when the Cabinet adopted the
Etzioni Report, which in the end
does recommend teacher pay
Continued on Page 10
Prime Minister Begin
Some Facts
Lou Jacobi
Kenny Karen
Miha Raiuin
Tii B'Shevat Means
fltew Year for Trees
pRociAm uwav
Elaine Petrtcoff
I'u B'Shevat begins on
Tuesday, Jan. 20. The holiday
has its roots in Biblical times and
is Hebrew for the 15th day of the
month of Shevat. In Biblical
times, this was the last day for
paying the tax due to the Temple
in Jerusalem on all crops
produced on the farm. After that
date, it was forbidden to eat any
produce on which the tax had not
been paid.
Another name for this holiday
is Rosh Hashanah La'Ilanot,
These facts about Tu
B'Shevat have been com-
piled by the Board of Jew-
ish Education of Greater
New York.
New Year for the Trees. Since the
Hebrew month of Shevat is the
beginning Spring in Israel, when
everything starts to bloom, we
celebrate that the trees are all a
year older.
IN ancient Israel, there was
a custom of planting a tree on Tu
B'Shevat whenever a child was
born: a cedar tree for a boy and a
cypress tree for a girl. When the
children grew up and married, the
chupah (marriage canopy) was
constructed from the branches of
their trees.
Today, Tu B'Shevat is
celebrated as an official holiday
in Israel, with school-sponsored
tree planting throughout the
land. Arranged in cooperation
Continued on Page 7
'Proclaim Liberty'Here Sunday See Story Page 5

Page 2
The Jewish Floridian of Tampa
Friday, January i6
Jewish Survival in 21st Century is
Theme Of UJA University Essay Contest
NRW YORK The national
inked Jewish Appeal, in co-
operation ?ifch the Morris J.
Kaplurr Foundation, is sponsor-
ing an essay contest! for
ArijBttcan. university students on
the ':ft>eiOe: Toward Jewish
SuryKraVia the Zlst Cenfcruy:
NajrYrsjons arid Strategies."
iTi*; nationwide competition,
oflfr:i>: ajiy undergraduate or
graduate student in an accredited
institution of higher learning,
was Announced here today by Dr.
Henry Feaigold of the College of
tho:CiCy>of flaw York, chairman
of the UJA University'Essay
Contest Committee.
An all expense paid trip to Is-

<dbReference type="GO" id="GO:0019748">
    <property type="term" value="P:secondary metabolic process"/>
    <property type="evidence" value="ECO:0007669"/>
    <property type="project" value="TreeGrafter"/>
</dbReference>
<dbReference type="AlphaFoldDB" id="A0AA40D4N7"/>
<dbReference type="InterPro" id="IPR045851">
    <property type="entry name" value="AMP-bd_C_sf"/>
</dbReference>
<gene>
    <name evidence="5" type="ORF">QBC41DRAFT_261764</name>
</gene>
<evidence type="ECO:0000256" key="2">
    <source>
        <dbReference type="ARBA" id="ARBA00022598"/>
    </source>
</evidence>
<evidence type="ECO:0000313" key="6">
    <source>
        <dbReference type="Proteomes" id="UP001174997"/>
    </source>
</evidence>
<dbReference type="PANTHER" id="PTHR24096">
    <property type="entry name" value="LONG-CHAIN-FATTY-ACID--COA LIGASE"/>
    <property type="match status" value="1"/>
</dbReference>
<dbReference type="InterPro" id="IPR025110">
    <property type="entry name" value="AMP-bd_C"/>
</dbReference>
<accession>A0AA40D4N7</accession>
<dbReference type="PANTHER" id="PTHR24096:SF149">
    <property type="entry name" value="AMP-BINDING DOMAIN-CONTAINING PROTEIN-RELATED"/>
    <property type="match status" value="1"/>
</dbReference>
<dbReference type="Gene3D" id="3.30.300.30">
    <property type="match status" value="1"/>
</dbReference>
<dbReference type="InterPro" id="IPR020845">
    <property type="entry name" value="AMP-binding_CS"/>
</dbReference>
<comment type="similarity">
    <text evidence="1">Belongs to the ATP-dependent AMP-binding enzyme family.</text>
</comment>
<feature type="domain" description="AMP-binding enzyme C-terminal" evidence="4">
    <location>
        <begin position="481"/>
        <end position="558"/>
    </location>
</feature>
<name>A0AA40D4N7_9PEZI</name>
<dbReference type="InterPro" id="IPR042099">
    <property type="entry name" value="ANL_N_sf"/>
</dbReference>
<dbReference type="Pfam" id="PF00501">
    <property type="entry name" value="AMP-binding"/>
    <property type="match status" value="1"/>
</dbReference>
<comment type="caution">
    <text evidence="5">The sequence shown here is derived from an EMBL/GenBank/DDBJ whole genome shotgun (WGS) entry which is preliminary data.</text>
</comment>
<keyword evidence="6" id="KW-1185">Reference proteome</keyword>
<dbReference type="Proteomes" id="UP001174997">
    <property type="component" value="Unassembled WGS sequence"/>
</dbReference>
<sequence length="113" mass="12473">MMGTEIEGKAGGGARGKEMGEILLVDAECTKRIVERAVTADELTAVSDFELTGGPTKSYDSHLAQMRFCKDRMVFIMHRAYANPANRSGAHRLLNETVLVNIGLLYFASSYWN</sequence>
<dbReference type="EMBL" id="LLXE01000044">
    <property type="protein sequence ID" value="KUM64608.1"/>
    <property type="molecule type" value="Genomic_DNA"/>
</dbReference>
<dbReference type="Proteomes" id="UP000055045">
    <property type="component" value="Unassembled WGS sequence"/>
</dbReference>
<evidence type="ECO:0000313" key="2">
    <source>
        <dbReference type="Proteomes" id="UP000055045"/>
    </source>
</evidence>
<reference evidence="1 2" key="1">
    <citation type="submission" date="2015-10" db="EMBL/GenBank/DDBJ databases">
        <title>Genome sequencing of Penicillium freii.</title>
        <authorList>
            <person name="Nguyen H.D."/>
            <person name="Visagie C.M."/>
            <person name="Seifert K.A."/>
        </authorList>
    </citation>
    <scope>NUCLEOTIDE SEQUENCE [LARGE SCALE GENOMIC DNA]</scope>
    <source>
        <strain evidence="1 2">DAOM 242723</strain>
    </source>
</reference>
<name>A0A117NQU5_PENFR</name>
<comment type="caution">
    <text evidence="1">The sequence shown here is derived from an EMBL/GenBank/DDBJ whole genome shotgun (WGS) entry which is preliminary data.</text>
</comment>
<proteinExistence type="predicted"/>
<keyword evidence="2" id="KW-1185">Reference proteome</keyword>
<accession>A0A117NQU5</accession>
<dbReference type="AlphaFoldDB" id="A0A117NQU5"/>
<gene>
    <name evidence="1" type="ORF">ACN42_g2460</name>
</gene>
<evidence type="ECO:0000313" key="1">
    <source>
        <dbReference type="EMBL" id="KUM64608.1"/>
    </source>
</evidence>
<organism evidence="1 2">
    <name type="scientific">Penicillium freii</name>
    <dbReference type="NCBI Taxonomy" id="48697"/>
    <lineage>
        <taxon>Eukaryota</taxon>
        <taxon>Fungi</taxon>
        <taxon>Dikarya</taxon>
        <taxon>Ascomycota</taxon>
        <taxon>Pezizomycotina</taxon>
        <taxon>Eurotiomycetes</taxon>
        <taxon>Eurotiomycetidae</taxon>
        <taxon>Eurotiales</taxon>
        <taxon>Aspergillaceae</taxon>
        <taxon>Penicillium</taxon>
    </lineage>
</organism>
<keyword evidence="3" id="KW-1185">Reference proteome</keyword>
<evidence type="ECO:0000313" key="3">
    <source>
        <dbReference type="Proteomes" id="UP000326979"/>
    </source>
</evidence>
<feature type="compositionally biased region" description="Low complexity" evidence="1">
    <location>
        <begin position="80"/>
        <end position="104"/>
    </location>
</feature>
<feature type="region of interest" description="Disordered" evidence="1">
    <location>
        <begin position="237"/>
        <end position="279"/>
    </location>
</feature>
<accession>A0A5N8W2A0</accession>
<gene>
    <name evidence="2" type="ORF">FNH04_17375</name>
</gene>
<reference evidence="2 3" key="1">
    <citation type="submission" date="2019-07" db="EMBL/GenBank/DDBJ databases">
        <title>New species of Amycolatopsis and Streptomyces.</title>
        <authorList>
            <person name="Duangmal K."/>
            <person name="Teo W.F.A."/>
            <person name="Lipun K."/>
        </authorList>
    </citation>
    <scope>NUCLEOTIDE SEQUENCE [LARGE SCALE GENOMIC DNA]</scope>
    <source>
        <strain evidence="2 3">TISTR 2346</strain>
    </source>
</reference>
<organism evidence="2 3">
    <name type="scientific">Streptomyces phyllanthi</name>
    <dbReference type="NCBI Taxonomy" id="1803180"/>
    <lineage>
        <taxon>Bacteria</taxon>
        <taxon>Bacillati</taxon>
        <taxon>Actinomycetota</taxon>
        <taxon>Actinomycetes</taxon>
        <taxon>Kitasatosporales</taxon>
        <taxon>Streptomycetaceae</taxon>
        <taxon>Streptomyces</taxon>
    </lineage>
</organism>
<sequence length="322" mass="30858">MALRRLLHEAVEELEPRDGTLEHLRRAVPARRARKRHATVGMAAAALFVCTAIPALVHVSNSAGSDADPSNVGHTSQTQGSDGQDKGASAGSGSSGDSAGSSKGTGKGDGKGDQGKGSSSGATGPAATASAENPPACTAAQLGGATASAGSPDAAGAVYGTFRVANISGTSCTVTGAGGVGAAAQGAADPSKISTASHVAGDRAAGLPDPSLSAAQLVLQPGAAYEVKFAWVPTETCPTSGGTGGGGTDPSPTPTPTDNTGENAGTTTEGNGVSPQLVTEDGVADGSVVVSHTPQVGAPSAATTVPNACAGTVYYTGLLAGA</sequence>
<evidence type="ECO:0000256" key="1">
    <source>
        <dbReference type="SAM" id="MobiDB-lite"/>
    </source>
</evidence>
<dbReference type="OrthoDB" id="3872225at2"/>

rael will be awarded to the
authors of the eight winning
essays. The 10-day trip in
August, 1981 will include visits
with Israeli leaders and tours of
border settlements, archaeologi-
cal excavations and other events
of historical, social, and
educational value. Prizes will b
provided through grants from th
Morris J. Kaplun Foundation.
Candidates may not be older
than 25 years of age by August.
1981. Entries must be between
1.500 and 2.500 words in lengtl
and must be post marked no late
than March 28, 1981. Contesi
winners will be announced June
15. 1981.
Among the educators serving
on the contest committee's
Academic Advisory Council art'
Professor Alan Dowty, Notrt
Dame University; Prof. Jane
Gerber. CCNY; Prof. Norman
Lamm. Yeshiva University; Prof.
Seymour Martin Lipset. UCLA;
and Prof. Joseph Rothschild.
Columbia University. Issachar
Miron, UJA national director of
Creative and Educational
Programs, is the Contest coor-
The focus of the contest is
educational. Its objective is to
stimulate creative thinking on
the perennial problem of Jewish
spiritual and physical survival.
Applicants may interpret the
survival theme as broadly as they
wish, approaching it from the
point of view of the social
sciences, history, the arts,
theology, philanthropy, Jewish
communal and organizational life
or any combination of such
For contest rules and other
information, contestants may
write to UJA University Essay
Contest Committee. Creative and
Educational Programs. United
Jewish Appeal. 1290 Avenue of
the Americas. New York. NY
Burg Defends Police Chief's Firing
Interior Minister Yosef
Burg has appeared in the
Knesset to defend his dis-
missal of Police Inspector
General Herzl Shafir and tc
deny Shafir's allegation
that he had asked him tc
defer a police investigation
into possible financial ir
regularities within tht
ministry until after thie
year's Knesset elections.
Burg, a leader of the National
Religious Pam spoke in reply to
ads mot urn-- by three opp MRa supporting sh.i'
quest for a special tommies
ided by a Supreme Court
kin U) investigate the Cir
stances of iii- dismissal. At
the same time. Attorney
\'iiy.hak -Zaruir a.sked (he polio
a secret file code-na
peach" which Shafir kepi and
which is l>elieveii to contain
information gathered by. tht
police about illegal transfers a
lunds by certain functionaries o
the Interior Ministry.
could not have ordered Shafir to
freeze the police inquiry into
these matters because Shafir
raver told him such an inquiry
was in progress. According to
Burg, the Inspector General
informed him a month ago that
anonymous rumors and ac-
cusations" were reaching the